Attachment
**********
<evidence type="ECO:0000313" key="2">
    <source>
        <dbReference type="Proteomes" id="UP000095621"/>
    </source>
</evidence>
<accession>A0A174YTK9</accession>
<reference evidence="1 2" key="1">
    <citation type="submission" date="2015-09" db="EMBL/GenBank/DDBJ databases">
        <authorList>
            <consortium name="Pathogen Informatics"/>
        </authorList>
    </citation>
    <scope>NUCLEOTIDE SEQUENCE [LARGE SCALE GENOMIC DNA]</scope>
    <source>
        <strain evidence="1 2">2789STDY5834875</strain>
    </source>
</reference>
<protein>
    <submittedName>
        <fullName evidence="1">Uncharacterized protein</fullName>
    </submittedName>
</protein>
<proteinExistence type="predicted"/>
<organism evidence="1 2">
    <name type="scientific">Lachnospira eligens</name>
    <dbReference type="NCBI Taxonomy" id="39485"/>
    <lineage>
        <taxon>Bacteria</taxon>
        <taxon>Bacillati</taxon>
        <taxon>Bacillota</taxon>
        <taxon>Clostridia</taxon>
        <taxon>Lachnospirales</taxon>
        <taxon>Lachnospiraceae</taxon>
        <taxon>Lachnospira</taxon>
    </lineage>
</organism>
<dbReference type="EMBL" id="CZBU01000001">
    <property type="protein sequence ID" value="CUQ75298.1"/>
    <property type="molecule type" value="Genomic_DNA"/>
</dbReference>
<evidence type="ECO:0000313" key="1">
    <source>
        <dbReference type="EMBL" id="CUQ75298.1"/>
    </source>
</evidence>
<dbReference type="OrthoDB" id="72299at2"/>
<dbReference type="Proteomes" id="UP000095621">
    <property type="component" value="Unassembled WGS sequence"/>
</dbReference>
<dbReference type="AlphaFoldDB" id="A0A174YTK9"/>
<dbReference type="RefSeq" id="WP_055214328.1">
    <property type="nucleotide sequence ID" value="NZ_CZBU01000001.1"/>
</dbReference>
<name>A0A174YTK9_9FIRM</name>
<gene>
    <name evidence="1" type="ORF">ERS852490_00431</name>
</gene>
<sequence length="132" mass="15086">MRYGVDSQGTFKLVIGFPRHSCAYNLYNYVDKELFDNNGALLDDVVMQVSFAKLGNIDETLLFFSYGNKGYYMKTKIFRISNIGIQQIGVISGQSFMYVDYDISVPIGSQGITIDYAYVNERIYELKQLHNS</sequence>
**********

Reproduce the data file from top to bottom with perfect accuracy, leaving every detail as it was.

<evidence type="ECO:0000313" key="2">
    <source>
        <dbReference type="Proteomes" id="UP000095621"/>
    </source>
</evidence>
<accession>A0A174YTK9</accession>
<reference evidence="1 2" key="1">
    <citation type="submission" date="2015-09" db="EMBL/GenBank/DDBJ databases">
        <authorList>
            <consortium name="Pathogen Informatics"/>
        </authorList>
    </citation>
    <scope>NUCLEOTIDE SEQUENCE [LARGE SCALE GENOMIC DNA]</scope>
    <source>
        <strain evidence="1 2">2789STDY5834875</strain>
    </source>
</reference>
<protein>
    <submittedName>
        <fullName evidence="1">Uncharacterized protein</fullName>
    </submittedName>
</protein>
<proteinExistence type="predicted"/>
<organism evidence="1 2">
    <name type="scientific">Lachnospira eligens</name>
    <dbReference type="NCBI Taxonomy" id="39485"/>
    <lineage>
        <taxon>Bacteria</taxon>
        <taxon>Bacillati</taxon>
        <taxon>Bacillota</taxon>
        <taxon>Clostridia</taxon>
        <taxon>Lachnospirales</taxon>
        <taxon>Lachnospiraceae</taxon>
        <taxon>Lachnospira</taxon>
    </lineage>
</organism>
<dbReference type="EMBL" id="CZBU01000001">
    <property type="protein sequence ID" value="CUQ75298.1"/>
    <property type="molecule type" value="Genomic_DNA"/>
</dbReference>
<evidence type="ECO:0000313" key="1">
    <source>
        <dbReference type="EMBL" id="CUQ75298.1"/>
    </source>
</evidence>
<dbReference type="OrthoDB" id="72299at2"/>
<dbReference type="Proteomes" id="UP000095621">
    <property type="component" value="Unassembled WGS sequence"/>
</dbReference>
<dbReference type="AlphaFoldDB" id="A0A174YTK9"/>
<dbReference type="RefSeq" id="WP_055214328.1">
    <property type="nucleotide sequence ID" value="NZ_CZBU01000001.1"/>
</dbReference>
<name>A0A174YTK9_9FIRM</name>
<gene>
    <name evidence="1" type="ORF">ERS852490_00431</name>
</gene>
<sequence length="132" mass="15086">MRYGVDSQGTFKLVIGFPRHSCAYNLYNYVDKELFDNNGALLDDVVMQVSFAKLGNIDETLLFFSYGNKGYYMKTKIFRISNIGIQQIGVISGQSFMYVDYDISVPIGSQGITIDYAYVNERIYELKQLHNS</sequence>